Growing up is difficult; it’s one of the biggest parts of figuring out where you belong and how you belong. As a person who has felt as though I didn’t belong for most of my life, I am aware that as an adult it is my own responsibility to create a place where I do belong, rather than force myself to be someone who would belong in my circumstances. To say I have been struggling would be an understatement, but I will overcome all growing pains and frustration, as long as I am working towards a goal. To decipher if the person that you’re deciding to be right now, is the person that you want to be in five years, is not an easy task. The only thing that is constant in life is change – wouldn’t it be the same for your sense of belonging? As you go through this next week, think of places where you put yourself in your current life that you do not belong to you. Or rather, think of places where you do belong, and work to put yourself in those positions in a way that will leave you feeling moral and competent and accepted rather than morphed.

Special thanks to Maslow for his hierarchy of needs, to my mind who is fond of raising self-awareness, and to you for reading my thoughts! ❤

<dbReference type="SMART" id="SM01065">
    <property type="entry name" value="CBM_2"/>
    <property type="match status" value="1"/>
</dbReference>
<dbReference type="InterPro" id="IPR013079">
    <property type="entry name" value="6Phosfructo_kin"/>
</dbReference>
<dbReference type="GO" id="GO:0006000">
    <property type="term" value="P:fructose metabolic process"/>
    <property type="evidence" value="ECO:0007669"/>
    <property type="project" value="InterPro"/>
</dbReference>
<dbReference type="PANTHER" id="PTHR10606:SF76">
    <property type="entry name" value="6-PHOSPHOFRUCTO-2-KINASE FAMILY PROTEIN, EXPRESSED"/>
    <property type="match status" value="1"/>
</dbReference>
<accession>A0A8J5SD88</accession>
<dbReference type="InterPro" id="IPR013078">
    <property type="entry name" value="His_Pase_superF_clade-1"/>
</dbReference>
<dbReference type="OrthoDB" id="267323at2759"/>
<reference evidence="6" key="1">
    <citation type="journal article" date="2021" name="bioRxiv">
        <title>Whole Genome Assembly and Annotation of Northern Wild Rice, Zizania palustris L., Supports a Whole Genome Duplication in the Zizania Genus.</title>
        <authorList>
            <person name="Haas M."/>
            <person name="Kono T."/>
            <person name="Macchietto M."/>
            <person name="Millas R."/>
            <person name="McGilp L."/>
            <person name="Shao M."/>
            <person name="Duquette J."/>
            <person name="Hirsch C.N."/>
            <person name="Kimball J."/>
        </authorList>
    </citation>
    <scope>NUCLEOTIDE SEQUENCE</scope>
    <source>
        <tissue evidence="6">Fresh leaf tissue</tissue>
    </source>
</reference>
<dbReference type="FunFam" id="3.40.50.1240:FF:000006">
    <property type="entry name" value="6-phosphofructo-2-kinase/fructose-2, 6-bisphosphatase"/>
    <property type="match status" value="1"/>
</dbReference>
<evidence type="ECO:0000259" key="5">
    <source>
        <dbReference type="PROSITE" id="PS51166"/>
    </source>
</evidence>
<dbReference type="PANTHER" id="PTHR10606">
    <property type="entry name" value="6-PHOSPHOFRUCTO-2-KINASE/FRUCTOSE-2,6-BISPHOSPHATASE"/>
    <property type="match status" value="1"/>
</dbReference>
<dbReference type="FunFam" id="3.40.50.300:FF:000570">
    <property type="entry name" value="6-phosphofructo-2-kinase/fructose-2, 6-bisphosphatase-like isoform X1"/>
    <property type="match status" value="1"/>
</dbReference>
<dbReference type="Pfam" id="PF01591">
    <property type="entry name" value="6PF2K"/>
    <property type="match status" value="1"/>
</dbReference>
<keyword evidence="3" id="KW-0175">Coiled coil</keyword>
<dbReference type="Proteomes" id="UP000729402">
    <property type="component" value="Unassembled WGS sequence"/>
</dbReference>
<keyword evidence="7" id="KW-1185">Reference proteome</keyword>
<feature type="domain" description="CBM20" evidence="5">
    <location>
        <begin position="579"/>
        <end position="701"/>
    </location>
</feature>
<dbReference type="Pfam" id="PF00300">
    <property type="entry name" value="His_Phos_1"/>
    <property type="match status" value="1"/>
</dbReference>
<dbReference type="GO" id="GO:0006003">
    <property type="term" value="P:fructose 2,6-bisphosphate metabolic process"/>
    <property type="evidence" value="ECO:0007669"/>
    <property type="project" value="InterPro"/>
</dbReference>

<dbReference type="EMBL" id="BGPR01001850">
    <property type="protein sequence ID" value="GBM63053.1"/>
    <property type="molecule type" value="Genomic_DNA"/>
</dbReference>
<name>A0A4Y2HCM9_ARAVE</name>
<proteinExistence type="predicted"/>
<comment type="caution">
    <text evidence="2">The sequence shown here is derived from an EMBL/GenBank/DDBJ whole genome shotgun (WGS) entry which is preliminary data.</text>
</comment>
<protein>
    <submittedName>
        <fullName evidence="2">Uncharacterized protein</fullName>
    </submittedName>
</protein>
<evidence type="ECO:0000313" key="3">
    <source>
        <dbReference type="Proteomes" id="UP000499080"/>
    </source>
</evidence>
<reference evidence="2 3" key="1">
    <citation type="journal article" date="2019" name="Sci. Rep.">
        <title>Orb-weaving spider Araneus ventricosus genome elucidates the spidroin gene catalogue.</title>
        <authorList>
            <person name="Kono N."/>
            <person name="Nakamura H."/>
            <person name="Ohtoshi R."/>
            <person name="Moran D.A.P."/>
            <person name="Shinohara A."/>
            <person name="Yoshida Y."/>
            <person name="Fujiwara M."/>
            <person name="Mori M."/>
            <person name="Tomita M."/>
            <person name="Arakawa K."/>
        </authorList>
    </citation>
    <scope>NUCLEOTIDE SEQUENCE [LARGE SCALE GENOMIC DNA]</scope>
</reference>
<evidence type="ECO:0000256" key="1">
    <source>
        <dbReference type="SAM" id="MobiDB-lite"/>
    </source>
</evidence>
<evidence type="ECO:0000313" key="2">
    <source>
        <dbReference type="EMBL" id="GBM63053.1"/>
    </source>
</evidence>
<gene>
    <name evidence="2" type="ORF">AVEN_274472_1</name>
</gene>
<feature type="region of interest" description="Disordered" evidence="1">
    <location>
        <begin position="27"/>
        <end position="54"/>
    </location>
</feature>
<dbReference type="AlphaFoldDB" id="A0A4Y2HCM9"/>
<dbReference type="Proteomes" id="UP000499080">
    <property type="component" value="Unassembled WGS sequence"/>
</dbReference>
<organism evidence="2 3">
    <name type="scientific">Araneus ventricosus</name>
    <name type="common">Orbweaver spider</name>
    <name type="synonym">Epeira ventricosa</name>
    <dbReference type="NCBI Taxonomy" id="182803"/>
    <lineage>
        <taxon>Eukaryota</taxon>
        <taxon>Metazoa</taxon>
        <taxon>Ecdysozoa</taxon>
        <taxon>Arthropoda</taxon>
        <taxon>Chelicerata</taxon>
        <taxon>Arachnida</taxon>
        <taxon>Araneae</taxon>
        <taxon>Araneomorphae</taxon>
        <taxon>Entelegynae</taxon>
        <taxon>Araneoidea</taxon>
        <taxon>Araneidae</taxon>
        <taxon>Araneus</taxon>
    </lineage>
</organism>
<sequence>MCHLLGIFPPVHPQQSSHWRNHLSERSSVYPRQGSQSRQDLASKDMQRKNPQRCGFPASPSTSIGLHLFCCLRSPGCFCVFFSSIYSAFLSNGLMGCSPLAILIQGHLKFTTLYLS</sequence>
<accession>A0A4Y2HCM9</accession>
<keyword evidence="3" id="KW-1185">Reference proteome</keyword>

To Be Stuck In Time.

I was hiking on the Bankhead trail at Monte Sano state park today, and once I started I saw a tree. The tree was not full, it was broken in half, and it was stagnant on a ledge. “Why didn’t the tree fall down the hill?”, I wondered. The tree was stuck in time. The tree was stuck in space. The tree was stuck. Not by it’s own might, but by the roots from which it grew; it’s foundation. It reminded me how fragile and relative time is. It also reminded me of how so often, too often, we as humans are fixated in time when time is but a concept. When our roots get stuck in places that they don’t belong, whether intentional or unintentional, it causes us to be stuck. We can’t even move if we wanted to, because that movement would end us as our current selves or end somebody else; we would have to restart. It made me wonder, how stuck I am right now? Where have my roots left me? How can I uproot, when it seems that there’s no one around to help me relieve myself of my foundation. That is the question that a lot of us suffer through, that a lot of us try to answer on our own. That is why, we have mental health facilitators, counselors, and therapist.